Justin Verlander has a 4.00 ERA and $167 million coming his way

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Even though the Tigers still had Justin Verlander signed for two more years, they signed their right-hander to a huge contract this spring that essentially made him the highest-paid pitcher ever. He’ll receive $28 million per year every year from 2015-2019.

That’s kind of a scary thought right now, isn’t it? Verlander gave up seven more runs Thursday in a loss to the White Sox. He fell to 10-8 with a 3.99 ERA for the season. Six times this year he’s allowed at least five earned runs in an outing. Only Mark Buehrle, R.A. Dickey and Jeremy Guthrie, with seven such outings, have done so more frequently.

That’s certainly not to say Verlander has been all bad. He has eight outings in which he’s allowed one or no earned runs, including two this month. His ERA ranks just 24th in the AL, but he is sixth in strikeouts and seventh in innings pitched. He’s hardly been a liability.

What is worrying is that Verlander’s average fastball has tumbled to 92.7 mph this year, according to Fangraphs’ Baseball Info Solutions data. He came in at 94.3 mph in 2012, and he was in the 95-96 mph range each of the three years before that.

Verlander isn’t falling apart, but it seems pretty likely that his peak has already come and gone. Before his Cy Young season in 2011, his career best ERA in six seasons was 3.37 and WHIP was 1.16. The mid-3.00 ERAs seem like the better bet for the future than the mid-2.00s of 2011 and ’12. And that’s probably the optimistic scenario for the Tigers, considering that he was baseball’s hardest working pitcher from 2009-2102.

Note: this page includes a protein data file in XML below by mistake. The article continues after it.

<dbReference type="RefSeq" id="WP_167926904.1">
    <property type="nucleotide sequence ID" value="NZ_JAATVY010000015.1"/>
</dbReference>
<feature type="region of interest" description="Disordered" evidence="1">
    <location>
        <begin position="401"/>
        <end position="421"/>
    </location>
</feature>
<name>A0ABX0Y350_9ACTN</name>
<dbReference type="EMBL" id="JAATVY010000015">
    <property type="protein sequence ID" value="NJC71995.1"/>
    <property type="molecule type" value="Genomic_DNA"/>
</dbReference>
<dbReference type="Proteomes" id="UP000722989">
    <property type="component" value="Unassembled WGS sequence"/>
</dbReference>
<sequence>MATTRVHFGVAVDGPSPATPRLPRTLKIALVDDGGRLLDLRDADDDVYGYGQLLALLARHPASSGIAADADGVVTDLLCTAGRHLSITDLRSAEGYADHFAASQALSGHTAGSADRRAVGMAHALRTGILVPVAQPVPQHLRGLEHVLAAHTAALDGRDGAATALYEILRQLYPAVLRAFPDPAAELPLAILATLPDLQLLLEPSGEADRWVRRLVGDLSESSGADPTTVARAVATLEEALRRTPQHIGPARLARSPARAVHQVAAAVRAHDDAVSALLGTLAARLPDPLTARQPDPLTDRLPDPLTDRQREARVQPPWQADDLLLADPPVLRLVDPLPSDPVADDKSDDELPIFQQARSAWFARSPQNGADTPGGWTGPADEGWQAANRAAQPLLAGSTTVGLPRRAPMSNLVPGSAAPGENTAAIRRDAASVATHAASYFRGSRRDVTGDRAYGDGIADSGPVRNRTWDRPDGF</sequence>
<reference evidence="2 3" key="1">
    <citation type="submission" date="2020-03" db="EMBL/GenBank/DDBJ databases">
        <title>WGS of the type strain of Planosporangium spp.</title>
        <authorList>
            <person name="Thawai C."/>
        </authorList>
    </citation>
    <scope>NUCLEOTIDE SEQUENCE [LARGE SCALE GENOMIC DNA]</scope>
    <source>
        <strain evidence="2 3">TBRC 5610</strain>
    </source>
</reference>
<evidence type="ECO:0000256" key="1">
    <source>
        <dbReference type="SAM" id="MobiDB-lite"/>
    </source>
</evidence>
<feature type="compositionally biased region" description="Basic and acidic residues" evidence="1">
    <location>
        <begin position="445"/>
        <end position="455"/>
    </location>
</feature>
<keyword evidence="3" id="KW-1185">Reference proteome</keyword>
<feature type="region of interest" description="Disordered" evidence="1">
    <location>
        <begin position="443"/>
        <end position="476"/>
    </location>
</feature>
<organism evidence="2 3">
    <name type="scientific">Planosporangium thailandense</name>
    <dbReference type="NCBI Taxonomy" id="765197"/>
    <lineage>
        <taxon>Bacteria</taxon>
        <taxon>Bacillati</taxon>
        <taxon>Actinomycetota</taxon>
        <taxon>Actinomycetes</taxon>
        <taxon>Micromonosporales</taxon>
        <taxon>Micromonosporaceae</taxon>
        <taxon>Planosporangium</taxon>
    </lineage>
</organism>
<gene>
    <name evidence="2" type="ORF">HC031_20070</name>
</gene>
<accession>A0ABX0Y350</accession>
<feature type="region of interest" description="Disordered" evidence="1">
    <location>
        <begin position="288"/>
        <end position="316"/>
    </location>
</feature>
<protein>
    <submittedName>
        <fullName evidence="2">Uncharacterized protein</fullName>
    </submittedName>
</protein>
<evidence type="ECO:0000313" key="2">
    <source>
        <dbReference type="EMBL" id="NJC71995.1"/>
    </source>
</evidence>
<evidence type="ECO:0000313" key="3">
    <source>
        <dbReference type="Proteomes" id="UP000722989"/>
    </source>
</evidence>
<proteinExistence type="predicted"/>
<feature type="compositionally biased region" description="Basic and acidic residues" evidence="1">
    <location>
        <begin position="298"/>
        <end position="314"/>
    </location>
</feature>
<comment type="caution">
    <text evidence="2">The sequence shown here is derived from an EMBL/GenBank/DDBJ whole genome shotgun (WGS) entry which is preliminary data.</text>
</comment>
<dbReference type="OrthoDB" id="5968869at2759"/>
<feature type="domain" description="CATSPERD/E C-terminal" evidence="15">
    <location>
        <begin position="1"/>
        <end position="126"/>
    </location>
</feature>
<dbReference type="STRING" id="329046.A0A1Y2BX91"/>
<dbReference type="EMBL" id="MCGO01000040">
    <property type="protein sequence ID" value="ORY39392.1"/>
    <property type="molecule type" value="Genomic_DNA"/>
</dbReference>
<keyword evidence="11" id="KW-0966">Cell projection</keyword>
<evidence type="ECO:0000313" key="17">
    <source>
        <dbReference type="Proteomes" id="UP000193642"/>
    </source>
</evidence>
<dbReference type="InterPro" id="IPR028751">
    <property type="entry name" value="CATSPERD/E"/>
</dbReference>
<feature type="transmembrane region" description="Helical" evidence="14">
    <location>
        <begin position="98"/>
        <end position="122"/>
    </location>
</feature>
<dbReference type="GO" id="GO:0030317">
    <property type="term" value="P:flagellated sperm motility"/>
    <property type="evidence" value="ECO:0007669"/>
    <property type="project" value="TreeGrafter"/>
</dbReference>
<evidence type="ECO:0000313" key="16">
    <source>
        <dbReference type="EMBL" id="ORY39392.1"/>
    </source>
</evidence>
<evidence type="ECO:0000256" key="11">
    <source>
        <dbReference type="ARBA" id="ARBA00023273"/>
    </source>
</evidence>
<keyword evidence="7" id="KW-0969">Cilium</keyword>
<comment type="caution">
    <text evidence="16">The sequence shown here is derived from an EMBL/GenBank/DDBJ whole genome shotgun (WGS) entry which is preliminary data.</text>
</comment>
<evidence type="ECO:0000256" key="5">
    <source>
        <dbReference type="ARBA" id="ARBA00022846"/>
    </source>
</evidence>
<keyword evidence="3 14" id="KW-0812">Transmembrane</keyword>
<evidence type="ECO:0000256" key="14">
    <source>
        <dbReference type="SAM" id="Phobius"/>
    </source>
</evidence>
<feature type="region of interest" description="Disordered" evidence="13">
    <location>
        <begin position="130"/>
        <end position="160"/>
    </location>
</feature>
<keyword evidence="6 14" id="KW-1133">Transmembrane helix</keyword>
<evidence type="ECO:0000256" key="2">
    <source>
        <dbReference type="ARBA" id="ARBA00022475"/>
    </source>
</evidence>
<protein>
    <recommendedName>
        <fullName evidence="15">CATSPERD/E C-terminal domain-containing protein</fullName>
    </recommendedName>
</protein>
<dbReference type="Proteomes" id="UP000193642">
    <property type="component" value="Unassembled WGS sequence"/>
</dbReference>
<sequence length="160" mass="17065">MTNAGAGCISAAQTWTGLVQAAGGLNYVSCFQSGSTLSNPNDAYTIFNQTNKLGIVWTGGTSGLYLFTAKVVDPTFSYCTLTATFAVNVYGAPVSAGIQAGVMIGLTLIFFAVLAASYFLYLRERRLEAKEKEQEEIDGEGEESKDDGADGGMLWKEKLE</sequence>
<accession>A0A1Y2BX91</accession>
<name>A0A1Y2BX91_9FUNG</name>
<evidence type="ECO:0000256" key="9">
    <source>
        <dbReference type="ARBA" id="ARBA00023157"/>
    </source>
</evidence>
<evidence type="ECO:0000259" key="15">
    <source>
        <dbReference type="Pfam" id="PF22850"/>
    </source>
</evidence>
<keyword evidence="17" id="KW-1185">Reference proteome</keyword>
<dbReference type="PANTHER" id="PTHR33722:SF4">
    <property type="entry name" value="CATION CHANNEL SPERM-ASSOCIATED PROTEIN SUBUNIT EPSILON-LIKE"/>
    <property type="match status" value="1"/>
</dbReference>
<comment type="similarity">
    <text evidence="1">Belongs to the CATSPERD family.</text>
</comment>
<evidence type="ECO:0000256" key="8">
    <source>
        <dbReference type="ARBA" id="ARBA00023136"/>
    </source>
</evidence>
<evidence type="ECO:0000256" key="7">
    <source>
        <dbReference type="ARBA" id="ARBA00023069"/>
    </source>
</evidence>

The Tigers still had Verlander under control for two more years when they extended him this spring. Technically, it was announced as a brand new seven-year, $180 million contract, but in reality, it was a five-year, $140 million extension for 2015-19. At that rate, the deal had very little upside. Verlander needs to remain one of baseball’s best pitchers to justify that kind of salary, and that’s an awful lot to ask. There aren’t many pitchers in history who can claim to have had an eight- or 10-year run as one of baseball’s best.

If not for the extension, the Tigers would currently owe Verlander $27 million through the end of 2014. That sounds a whole lot better to me than $167 million through 2019.

Kolten Wong exits game with elbow contusion

Kolten Wong
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Cardinals second baseman Kolten Wong was pulled from Saturday’s game against the Brewers after sustaining a right elbow contusion, according to a team announcement. The full extent of the injury has not been revealed, nor is it clear when Wong might return to the lineup, though he’s presumed to be day-to-day for the time being.

Wong suffered the injury in the third inning. He reached base on a line drive single to right field, his first of the evening, and was accidentally struck on the elbow when Wade Miley made an errant throw to Jesus Aguilar on a pickoff attempt. The 27-year-old second baseman has already seen his season shortened by injuries after sustaining a right thigh contusion and, more recently, dealing with a bout of chronic inflammation in his left knee. He entered Saturday’s contest batting .238/.323/.388 on the year with eight home runs, and a .711 OPS through 330 PA.

Following the incident, Wong was replaced on the field by Greg Garcia at the top of the fourth inning. The Cardinals currently lead the Brewers 4-1 in the bottom of the sixth.